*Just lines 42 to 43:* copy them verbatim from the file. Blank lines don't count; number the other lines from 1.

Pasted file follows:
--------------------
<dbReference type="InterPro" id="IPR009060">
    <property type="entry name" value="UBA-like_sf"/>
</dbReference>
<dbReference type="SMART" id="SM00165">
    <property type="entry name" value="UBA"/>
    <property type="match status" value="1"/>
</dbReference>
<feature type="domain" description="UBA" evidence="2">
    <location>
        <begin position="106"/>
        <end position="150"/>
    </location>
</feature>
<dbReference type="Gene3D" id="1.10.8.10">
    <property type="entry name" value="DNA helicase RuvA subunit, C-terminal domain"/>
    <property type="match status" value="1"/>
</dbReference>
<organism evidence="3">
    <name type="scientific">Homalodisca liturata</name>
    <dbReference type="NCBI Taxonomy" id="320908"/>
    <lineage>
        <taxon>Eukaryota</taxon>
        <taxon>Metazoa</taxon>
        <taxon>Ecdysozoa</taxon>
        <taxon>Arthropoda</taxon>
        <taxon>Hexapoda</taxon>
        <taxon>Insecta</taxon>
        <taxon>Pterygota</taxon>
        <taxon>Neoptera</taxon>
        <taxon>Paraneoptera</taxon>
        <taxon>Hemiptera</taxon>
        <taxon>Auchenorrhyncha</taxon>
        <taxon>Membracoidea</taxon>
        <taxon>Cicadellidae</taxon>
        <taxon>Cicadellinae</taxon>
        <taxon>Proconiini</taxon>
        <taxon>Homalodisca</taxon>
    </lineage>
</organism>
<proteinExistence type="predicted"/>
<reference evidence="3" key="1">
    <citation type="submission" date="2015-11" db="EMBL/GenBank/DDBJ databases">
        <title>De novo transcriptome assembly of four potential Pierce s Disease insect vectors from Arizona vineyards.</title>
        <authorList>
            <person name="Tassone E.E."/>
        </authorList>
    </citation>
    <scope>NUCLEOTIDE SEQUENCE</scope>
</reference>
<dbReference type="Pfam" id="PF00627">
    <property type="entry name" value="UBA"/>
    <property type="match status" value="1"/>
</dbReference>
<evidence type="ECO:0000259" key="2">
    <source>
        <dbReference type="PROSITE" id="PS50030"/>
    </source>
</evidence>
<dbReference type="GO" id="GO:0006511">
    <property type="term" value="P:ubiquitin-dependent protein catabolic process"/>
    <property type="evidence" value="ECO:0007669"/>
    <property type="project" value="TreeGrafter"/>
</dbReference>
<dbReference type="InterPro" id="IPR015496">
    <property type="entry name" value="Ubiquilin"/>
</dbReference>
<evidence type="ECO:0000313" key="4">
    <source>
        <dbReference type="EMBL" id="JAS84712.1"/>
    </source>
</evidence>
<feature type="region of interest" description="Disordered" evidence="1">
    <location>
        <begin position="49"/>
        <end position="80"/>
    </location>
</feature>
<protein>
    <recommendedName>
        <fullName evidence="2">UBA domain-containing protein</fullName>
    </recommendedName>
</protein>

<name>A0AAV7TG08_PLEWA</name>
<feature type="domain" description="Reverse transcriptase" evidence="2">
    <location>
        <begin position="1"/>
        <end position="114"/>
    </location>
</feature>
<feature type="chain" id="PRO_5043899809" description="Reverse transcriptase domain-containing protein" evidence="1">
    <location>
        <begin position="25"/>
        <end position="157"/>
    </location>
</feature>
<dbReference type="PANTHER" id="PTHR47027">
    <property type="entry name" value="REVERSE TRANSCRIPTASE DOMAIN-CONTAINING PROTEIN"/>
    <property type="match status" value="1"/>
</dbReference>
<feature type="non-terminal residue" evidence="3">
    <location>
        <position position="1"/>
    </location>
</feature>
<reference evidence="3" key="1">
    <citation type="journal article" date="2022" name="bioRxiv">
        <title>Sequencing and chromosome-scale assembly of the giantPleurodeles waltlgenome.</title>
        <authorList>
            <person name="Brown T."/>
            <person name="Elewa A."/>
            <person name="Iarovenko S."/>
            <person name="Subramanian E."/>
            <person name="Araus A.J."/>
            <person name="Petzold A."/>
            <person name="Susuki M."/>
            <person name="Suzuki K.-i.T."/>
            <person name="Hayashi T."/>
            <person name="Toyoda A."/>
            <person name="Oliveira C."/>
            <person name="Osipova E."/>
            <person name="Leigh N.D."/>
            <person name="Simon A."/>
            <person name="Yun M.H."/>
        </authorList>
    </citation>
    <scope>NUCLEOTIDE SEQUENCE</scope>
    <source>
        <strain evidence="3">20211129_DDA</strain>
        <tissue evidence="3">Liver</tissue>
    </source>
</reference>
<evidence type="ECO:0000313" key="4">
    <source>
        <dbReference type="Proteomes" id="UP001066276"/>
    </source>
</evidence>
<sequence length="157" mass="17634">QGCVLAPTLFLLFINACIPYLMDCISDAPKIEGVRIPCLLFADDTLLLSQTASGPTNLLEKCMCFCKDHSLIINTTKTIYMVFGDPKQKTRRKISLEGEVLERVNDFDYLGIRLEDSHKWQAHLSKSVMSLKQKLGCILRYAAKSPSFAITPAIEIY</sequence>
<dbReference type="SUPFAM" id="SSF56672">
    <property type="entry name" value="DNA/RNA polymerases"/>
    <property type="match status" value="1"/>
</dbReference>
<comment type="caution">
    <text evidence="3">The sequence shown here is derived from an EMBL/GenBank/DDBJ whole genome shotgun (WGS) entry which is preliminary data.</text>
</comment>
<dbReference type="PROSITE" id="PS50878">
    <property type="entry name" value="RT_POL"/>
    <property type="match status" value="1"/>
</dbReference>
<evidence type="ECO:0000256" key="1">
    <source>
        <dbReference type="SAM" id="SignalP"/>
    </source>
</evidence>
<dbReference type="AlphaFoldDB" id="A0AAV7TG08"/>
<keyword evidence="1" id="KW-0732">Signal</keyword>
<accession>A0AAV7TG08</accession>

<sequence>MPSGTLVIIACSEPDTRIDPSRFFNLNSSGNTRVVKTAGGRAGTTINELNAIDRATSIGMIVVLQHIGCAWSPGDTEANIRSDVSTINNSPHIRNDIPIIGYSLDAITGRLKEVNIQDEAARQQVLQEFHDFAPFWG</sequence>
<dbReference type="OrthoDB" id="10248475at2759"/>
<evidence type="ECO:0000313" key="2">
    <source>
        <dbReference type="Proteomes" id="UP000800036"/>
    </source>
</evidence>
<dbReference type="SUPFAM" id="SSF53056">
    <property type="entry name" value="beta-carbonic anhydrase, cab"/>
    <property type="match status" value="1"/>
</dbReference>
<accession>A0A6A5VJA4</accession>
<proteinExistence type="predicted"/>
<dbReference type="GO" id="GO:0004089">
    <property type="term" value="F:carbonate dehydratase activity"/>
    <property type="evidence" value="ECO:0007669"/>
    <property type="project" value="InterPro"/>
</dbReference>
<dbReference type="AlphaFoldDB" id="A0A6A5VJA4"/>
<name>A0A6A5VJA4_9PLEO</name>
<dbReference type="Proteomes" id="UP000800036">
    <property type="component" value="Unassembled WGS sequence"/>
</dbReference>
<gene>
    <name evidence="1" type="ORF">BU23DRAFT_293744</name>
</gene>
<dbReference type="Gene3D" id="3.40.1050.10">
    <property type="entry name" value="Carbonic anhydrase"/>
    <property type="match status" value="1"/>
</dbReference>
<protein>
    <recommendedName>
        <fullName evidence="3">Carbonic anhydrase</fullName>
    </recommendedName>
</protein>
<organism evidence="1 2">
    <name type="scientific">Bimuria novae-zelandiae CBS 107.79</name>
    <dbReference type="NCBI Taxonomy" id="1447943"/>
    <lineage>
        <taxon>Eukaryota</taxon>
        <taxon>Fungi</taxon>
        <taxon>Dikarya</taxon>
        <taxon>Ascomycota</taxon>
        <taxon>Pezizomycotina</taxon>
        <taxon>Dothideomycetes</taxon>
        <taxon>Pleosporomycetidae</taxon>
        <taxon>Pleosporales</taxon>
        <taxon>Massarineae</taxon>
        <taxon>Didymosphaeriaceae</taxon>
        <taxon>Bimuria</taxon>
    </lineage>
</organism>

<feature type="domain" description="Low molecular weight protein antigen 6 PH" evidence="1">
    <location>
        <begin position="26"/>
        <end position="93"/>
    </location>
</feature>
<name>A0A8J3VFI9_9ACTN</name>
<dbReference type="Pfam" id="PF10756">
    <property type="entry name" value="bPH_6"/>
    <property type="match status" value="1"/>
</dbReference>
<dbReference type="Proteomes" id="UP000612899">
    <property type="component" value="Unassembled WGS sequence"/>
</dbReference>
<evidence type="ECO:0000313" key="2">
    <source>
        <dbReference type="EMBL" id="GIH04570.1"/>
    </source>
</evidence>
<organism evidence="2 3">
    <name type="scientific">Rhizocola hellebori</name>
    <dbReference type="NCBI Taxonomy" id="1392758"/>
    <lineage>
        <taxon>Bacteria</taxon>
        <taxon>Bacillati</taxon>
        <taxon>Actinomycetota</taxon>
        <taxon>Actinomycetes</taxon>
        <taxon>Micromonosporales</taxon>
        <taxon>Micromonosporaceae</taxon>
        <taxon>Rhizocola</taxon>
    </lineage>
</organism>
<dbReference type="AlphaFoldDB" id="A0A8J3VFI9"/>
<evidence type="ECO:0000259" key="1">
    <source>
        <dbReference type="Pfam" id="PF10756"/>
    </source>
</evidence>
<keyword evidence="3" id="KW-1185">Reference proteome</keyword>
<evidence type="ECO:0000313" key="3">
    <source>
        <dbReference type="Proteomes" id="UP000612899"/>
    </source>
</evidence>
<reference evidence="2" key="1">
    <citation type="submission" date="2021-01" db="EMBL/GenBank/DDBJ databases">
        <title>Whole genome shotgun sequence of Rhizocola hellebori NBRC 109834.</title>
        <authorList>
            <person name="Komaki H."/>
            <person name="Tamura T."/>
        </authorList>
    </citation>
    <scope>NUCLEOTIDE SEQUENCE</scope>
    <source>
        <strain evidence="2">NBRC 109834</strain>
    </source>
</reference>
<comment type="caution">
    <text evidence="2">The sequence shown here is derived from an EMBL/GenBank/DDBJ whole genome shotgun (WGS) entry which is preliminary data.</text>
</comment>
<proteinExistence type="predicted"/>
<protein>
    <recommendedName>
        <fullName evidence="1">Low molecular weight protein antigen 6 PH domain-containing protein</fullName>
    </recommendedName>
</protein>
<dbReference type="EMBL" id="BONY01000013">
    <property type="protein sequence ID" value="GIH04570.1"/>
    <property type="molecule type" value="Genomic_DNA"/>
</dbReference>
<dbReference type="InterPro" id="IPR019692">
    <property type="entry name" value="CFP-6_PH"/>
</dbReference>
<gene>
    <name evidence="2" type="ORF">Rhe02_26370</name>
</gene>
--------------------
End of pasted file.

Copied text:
    <citation type="submission" date="2015-11" db="EMBL/GenBank/DDBJ databases">
        <title>De novo transcriptome assembly of four potential Pierce s Disease insect vectors from Arizona vineyards.</title>